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Glasper is that rare example of a young jazz artist well schooled in the tradition, but still willing to explore the popular music of his contemporariesa versatile talent who has already been heard with artists from Charles Tolliver and Carmen Lundy to Marcus Strickland and Bilal. His debut recording with bassist Bob Hurst and drummer Damion Reid fittingly opens with "Maiden Voyage." The track respectfully recognizes the classic music of Herbie Hancock, who is one of several discernible influences on the leader, but also serves as a forum for modernization in an atmospheric arrangement that features the ethereal voice of hip-hop soul crooner Bilal.
The pianist's lighthearted melody "Tipsy" reveals an affection for the music of Kenny Kirkland but more importantly exhibits an excellent compositional gift and an extraordinary stylistic range as he moves from articulate straight-ahead swinging to fluid parallel octave playing to a very personal sort of spacey staccato stride. He segues seamlessly into a rendition of "Alone Together" that begins with a confident reading of the melody and then proceeds to dissect it into fragments yielding material for experimentation.
The title track is another notable original on which the pianist/composer utilizes the voicing of Mike Moreno's guitar and John Ellis' tenor saxophone to create a quiet intensity. Glasper wrote the words and music to "Don't Close Your Eyes," a plaintive plea featuring Bilal's raspy falsetto that unveils a real talent for popular songwriting. Ironically, perhaps the best example of the high level of his creativity comes not from one of his fine originals, but on his arrangement of the Irving Berlin evergreen "Blue Skies," where he makes the old standard completely his own.
Even the 2:15 hip-hop "Interlude" that follows demonstrates a remarkable melodic gift. His "In Passing" is a surprisingly upbeat lament that reveals a virtuoso approach indebted to Keith Jarrett while expressing an optimistic outlook that is an unmistakable aspect of his own music. The concluding "L.N.K. Blues" is a blowing session augmenting the trio with the battling tenor saxophones of Ellis and Marcus Strickland, on which the pianist shows off his hard bop chops, illustrating emphatically he can do it all.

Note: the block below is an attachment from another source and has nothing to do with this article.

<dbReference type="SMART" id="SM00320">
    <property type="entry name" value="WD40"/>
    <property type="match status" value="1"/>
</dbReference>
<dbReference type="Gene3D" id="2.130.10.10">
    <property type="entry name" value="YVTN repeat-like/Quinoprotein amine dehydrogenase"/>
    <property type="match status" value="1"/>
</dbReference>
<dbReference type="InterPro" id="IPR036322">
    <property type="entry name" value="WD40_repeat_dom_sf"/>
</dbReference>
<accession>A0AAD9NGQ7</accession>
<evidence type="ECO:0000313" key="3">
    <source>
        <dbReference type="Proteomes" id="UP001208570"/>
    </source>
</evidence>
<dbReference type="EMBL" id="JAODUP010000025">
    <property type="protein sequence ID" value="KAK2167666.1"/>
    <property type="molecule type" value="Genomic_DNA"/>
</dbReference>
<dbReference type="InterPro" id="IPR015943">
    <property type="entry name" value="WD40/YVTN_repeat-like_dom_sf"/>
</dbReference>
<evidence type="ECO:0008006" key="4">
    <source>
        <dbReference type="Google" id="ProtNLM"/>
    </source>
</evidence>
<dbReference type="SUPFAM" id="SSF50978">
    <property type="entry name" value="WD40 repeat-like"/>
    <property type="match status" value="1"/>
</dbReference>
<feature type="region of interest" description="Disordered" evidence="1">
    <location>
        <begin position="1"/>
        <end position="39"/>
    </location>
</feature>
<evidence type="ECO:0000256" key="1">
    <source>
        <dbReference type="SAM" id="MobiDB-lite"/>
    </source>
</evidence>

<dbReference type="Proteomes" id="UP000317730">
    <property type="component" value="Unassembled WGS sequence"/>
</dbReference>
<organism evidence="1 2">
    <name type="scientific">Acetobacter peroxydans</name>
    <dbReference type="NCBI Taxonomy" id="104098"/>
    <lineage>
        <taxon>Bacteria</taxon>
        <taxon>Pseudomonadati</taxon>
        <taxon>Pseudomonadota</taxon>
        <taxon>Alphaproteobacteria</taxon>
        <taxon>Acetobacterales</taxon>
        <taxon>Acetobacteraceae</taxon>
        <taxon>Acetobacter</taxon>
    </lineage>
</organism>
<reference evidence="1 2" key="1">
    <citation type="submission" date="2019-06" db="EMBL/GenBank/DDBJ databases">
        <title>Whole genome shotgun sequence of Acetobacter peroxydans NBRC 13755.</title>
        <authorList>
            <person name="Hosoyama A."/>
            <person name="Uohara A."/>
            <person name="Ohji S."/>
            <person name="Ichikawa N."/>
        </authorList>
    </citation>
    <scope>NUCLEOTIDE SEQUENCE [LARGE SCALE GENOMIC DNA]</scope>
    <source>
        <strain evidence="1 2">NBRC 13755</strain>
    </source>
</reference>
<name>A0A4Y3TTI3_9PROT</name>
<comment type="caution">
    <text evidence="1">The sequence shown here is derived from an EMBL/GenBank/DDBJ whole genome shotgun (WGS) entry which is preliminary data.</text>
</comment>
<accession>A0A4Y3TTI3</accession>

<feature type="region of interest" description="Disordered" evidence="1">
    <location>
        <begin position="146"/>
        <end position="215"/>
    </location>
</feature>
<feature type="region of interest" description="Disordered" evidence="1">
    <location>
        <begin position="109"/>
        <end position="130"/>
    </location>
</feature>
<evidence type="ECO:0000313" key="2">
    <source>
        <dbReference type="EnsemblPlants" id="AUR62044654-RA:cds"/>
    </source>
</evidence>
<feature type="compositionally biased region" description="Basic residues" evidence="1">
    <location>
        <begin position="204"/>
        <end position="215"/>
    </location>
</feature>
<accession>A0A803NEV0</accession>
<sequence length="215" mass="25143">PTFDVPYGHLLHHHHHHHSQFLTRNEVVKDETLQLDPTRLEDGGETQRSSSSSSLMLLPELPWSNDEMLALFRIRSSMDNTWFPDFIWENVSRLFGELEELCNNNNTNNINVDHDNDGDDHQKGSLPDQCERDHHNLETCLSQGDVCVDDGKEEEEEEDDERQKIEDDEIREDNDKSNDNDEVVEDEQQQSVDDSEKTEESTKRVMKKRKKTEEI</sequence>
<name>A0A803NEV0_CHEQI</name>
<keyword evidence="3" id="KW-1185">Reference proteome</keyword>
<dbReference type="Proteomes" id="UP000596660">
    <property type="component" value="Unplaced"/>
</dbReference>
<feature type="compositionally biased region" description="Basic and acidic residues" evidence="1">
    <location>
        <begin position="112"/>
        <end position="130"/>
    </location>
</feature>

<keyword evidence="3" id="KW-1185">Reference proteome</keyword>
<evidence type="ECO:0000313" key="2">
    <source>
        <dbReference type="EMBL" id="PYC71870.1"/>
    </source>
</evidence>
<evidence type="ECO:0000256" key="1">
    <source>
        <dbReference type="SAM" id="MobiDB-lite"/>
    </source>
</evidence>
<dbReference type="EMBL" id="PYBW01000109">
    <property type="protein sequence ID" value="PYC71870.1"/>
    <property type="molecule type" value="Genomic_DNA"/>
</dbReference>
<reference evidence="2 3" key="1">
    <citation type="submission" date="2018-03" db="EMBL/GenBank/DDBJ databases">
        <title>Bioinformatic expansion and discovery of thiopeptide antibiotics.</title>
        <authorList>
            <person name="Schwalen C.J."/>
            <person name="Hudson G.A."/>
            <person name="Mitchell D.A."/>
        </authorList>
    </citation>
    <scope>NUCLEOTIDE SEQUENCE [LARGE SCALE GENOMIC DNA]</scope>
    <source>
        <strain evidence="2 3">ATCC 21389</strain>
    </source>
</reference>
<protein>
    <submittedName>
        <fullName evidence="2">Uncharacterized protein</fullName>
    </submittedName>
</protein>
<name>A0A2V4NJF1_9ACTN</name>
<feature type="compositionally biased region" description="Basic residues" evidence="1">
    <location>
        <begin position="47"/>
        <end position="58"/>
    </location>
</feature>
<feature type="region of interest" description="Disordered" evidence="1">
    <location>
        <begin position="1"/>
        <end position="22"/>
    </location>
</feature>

Track Listing: Maiden Voyage; Lil Tipsy; Alone Together; Mood; Don't Close Your Eyes; Blue Skies; Interlude; In Passing; L.N.K Blues.
Personnel: Robert Glasper- piano, Bob Hurst- bass, Damion Reid- drums, Mike Moreno- guitar (track 4), John Ellis- tenor saxophone (tracks 4, 9), Marcus Strickland- tenor saxophone (track 9)
As a songwriter and vocalist, I love jazz for the experience of being in the center of intense creativity. It is the most potent form of music for keeping the artist and the audience in the 'now. Being in the moment is essential for humans, and we need help in learning how to do that. As a songwriter, I need the depth of musicality that jazz voicings can give my stories. My songs seem light and whimsical, but the message is not.
I met my main collaborator, Mark Fitzgibbon, at one of his gigs. I needed to do my first original album, and his playing was masterful, robust, and beautiful. At the time, I didn't realize how suited we were as a team. We're onto our 4rth album together.
My advice to new listeners is to listen to a really clear and simple version of a song so you can then hear what the musicians are doing and enjoy their creativity and musicality. Also, you have to see jazz live to appreciate it fully. You'll never feel it the same way listening to a CD or online. You need the vibration to go through your body to really get it!
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